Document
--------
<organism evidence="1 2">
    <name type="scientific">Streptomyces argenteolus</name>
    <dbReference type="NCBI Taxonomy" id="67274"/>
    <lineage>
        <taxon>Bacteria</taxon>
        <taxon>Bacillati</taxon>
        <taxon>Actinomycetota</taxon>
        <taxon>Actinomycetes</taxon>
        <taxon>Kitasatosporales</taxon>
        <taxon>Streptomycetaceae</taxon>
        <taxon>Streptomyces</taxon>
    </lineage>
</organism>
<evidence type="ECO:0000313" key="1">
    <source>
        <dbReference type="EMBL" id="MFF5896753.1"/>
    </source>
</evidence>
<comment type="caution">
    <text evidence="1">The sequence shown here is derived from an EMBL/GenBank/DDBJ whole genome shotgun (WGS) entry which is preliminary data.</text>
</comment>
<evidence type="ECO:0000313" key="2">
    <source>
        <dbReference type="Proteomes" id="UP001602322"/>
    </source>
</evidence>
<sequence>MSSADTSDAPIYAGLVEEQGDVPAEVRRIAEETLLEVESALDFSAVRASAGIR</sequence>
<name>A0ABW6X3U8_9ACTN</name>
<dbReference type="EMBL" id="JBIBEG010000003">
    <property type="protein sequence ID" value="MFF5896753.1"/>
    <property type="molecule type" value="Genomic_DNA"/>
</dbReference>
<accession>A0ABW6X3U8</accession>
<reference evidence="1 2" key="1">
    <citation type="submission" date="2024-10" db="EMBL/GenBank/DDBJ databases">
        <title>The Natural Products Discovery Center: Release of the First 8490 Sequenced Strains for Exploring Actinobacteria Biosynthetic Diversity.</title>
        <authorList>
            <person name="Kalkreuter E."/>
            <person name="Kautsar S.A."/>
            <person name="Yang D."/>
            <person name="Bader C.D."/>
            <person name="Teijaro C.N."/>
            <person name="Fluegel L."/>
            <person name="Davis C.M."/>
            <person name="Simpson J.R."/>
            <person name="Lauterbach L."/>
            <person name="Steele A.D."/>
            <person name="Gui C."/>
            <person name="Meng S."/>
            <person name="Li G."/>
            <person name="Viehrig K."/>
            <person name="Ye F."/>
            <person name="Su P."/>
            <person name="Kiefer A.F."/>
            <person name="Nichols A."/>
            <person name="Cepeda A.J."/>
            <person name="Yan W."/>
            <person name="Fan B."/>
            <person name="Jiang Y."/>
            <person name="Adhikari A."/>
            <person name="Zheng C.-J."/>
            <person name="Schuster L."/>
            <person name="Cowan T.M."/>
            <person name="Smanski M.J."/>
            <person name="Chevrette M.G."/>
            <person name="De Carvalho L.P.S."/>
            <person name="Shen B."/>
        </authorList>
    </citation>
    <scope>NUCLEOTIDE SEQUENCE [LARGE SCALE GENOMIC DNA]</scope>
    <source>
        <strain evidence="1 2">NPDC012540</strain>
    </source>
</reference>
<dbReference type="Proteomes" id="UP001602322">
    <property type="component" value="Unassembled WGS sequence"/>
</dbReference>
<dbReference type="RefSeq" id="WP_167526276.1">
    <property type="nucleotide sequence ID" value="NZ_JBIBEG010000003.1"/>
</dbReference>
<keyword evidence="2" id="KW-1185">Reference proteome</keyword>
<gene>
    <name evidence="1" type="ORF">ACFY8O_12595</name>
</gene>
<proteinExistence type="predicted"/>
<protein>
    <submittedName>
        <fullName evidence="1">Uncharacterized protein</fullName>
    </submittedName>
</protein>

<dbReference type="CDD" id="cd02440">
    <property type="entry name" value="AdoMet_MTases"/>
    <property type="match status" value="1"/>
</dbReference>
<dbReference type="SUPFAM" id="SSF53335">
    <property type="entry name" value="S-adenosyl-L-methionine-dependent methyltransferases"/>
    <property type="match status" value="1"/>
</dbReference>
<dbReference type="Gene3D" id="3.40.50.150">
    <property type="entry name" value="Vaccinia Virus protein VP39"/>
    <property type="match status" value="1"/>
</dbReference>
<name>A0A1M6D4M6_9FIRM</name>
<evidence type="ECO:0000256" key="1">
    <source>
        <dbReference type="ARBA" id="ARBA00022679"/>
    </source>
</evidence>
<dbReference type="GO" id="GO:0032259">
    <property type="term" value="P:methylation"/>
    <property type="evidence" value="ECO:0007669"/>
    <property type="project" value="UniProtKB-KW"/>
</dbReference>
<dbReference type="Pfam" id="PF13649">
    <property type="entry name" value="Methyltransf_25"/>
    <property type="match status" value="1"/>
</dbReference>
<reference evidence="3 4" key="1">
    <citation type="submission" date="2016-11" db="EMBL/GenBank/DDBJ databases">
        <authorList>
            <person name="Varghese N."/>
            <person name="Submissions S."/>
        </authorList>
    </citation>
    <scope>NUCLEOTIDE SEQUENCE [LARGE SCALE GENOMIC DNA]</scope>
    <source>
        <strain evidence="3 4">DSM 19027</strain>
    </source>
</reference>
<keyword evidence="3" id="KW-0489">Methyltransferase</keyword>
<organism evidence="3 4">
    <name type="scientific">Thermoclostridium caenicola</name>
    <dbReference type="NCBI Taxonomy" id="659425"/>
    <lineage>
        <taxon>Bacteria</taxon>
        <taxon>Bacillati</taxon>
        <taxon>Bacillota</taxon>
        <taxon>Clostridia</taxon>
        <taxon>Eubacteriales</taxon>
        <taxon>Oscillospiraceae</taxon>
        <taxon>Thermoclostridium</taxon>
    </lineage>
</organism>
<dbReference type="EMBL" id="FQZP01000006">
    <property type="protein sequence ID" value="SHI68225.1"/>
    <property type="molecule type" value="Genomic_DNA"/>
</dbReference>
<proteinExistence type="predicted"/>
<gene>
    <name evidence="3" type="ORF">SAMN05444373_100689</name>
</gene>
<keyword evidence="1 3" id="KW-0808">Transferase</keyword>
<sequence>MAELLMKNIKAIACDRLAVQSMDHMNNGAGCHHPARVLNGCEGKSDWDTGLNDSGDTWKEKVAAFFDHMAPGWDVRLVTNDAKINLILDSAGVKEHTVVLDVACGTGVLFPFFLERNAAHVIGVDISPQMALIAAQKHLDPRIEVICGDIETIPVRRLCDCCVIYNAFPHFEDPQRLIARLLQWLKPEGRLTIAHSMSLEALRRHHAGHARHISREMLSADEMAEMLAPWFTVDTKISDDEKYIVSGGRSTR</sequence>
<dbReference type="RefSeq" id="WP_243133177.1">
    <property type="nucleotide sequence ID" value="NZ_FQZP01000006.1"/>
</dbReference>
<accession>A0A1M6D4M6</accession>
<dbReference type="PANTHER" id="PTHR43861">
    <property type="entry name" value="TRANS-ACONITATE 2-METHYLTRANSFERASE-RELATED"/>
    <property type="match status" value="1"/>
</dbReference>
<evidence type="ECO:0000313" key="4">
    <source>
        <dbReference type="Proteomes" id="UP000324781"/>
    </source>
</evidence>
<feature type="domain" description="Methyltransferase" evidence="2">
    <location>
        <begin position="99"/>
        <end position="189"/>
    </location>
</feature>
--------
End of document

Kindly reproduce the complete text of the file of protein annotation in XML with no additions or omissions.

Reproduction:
<organism evidence="1 2">
    <name type="scientific">Streptomyces argenteolus</name>
    <dbReference type="NCBI Taxonomy" id="67274"/>
    <lineage>
        <taxon>Bacteria</taxon>
        <taxon>Bacillati</taxon>
        <taxon>Actinomycetota</taxon>
        <taxon>Actinomycetes</taxon>
        <taxon>Kitasatosporales</taxon>
        <taxon>Streptomycetaceae</taxon>
        <taxon>Streptomyces</taxon>
    </lineage>
</organism>
<evidence type="ECO:0000313" key="1">
    <source>
        <dbReference type="EMBL" id="MFF5896753.1"/>
    </source>
</evidence>
<comment type="caution">
    <text evidence="1">The sequence shown here is derived from an EMBL/GenBank/DDBJ whole genome shotgun (WGS) entry which is preliminary data.</text>
</comment>
<evidence type="ECO:0000313" key="2">
    <source>
        <dbReference type="Proteomes" id="UP001602322"/>
    </source>
</evidence>
<sequence>MSSADTSDAPIYAGLVEEQGDVPAEVRRIAEETLLEVESALDFSAVRASAGIR</sequence>
<name>A0ABW6X3U8_9ACTN</name>
<dbReference type="EMBL" id="JBIBEG010000003">
    <property type="protein sequence ID" value="MFF5896753.1"/>
    <property type="molecule type" value="Genomic_DNA"/>
</dbReference>
<accession>A0ABW6X3U8</accession>
<reference evidence="1 2" key="1">
    <citation type="submission" date="2024-10" db="EMBL/GenBank/DDBJ databases">
        <title>The Natural Products Discovery Center: Release of the First 8490 Sequenced Strains for Exploring Actinobacteria Biosynthetic Diversity.</title>
        <authorList>
            <person name="Kalkreuter E."/>
            <person name="Kautsar S.A."/>
            <person name="Yang D."/>
            <person name="Bader C.D."/>
            <person name="Teijaro C.N."/>
            <person name="Fluegel L."/>
            <person name="Davis C.M."/>
            <person name="Simpson J.R."/>
            <person name="Lauterbach L."/>
            <person name="Steele A.D."/>
            <person name="Gui C."/>
            <person name="Meng S."/>
            <person name="Li G."/>
            <person name="Viehrig K."/>
            <person name="Ye F."/>
            <person name="Su P."/>
            <person name="Kiefer A.F."/>
            <person name="Nichols A."/>
            <person name="Cepeda A.J."/>
            <person name="Yan W."/>
            <person name="Fan B."/>
            <person name="Jiang Y."/>
            <person name="Adhikari A."/>
            <person name="Zheng C.-J."/>
            <person name="Schuster L."/>
            <person name="Cowan T.M."/>
            <person name="Smanski M.J."/>
            <person name="Chevrette M.G."/>
            <person name="De Carvalho L.P.S."/>
            <person name="Shen B."/>
        </authorList>
    </citation>
    <scope>NUCLEOTIDE SEQUENCE [LARGE SCALE GENOMIC DNA]</scope>
    <source>
        <strain evidence="1 2">NPDC012540</strain>
    </source>
</reference>
<dbReference type="Proteomes" id="UP001602322">
    <property type="component" value="Unassembled WGS sequence"/>
</dbReference>
<dbReference type="RefSeq" id="WP_167526276.1">
    <property type="nucleotide sequence ID" value="NZ_JBIBEG010000003.1"/>
</dbReference>
<keyword evidence="2" id="KW-1185">Reference proteome</keyword>
<gene>
    <name evidence="1" type="ORF">ACFY8O_12595</name>
</gene>
<proteinExistence type="predicted"/>
<protein>
    <submittedName>
        <fullName evidence="1">Uncharacterized protein</fullName>
    </submittedName>
</protein>

<dbReference type="CDD" id="cd02440">
    <property type="entry name" value="AdoMet_MTases"/>
    <property type="match status" value="1"/>
</dbReference>
<dbReference type="SUPFAM" id="SSF53335">
    <property type="entry name" value="S-adenosyl-L-methionine-dependent methyltransferases"/>
    <property type="match status" value="1"/>
</dbReference>
<dbReference type="Gene3D" id="3.40.50.150">
    <property type="entry name" value="Vaccinia Virus protein VP39"/>
    <property type="match status" value="1"/>
</dbReference>
<name>A0A1M6D4M6_9FIRM</name>
<evidence type="ECO:0000256" key="1">
    <source>
        <dbReference type="ARBA" id="ARBA00022679"/>
    </source>
</evidence>
<dbReference type="GO" id="GO:0032259">
    <property type="term" value="P:methylation"/>
    <property type="evidence" value="ECO:0007669"/>
    <property type="project" value="UniProtKB-KW"/>
</dbReference>
<dbReference type="Pfam" id="PF13649">
    <property type="entry name" value="Methyltransf_25"/>
    <property type="match status" value="1"/>
</dbReference>
<reference evidence="3 4" key="1">
    <citation type="submission" date="2016-11" db="EMBL/GenBank/DDBJ databases">
        <authorList>
            <person name="Varghese N."/>
            <person name="Submissions S."/>
        </authorList>
    </citation>
    <scope>NUCLEOTIDE SEQUENCE [LARGE SCALE GENOMIC DNA]</scope>
    <source>
        <strain evidence="3 4">DSM 19027</strain>
    </source>
</reference>
<keyword evidence="3" id="KW-0489">Methyltransferase</keyword>
<organism evidence="3 4">
    <name type="scientific">Thermoclostridium caenicola</name>
    <dbReference type="NCBI Taxonomy" id="659425"/>
    <lineage>
        <taxon>Bacteria</taxon>
        <taxon>Bacillati</taxon>
        <taxon>Bacillota</taxon>
        <taxon>Clostridia</taxon>
        <taxon>Eubacteriales</taxon>
        <taxon>Oscillospiraceae</taxon>
        <taxon>Thermoclostridium</taxon>
    </lineage>
</organism>
<dbReference type="EMBL" id="FQZP01000006">
    <property type="protein sequence ID" value="SHI68225.1"/>
    <property type="molecule type" value="Genomic_DNA"/>
</dbReference>
<proteinExistence type="predicted"/>
<gene>
    <name evidence="3" type="ORF">SAMN05444373_100689</name>
</gene>
<keyword evidence="1 3" id="KW-0808">Transferase</keyword>
<sequence>MAELLMKNIKAIACDRLAVQSMDHMNNGAGCHHPARVLNGCEGKSDWDTGLNDSGDTWKEKVAAFFDHMAPGWDVRLVTNDAKINLILDSAGVKEHTVVLDVACGTGVLFPFFLERNAAHVIGVDISPQMALIAAQKHLDPRIEVICGDIETIPVRRLCDCCVIYNAFPHFEDPQRLIARLLQWLKPEGRLTIAHSMSLEALRRHHAGHARHISREMLSADEMAEMLAPWFTVDTKISDDEKYIVSGGRSTR</sequence>
<dbReference type="RefSeq" id="WP_243133177.1">
    <property type="nucleotide sequence ID" value="NZ_FQZP01000006.1"/>
</dbReference>
<accession>A0A1M6D4M6</accession>
<dbReference type="PANTHER" id="PTHR43861">
    <property type="entry name" value="TRANS-ACONITATE 2-METHYLTRANSFERASE-RELATED"/>
    <property type="match status" value="1"/>
</dbReference>
<evidence type="ECO:0000313" key="4">
    <source>
        <dbReference type="Proteomes" id="UP000324781"/>
    </source>
</evidence>
<feature type="domain" description="Methyltransferase" evidence="2">
    <location>
        <begin position="99"/>
        <end position="189"/>
    </location>
</feature>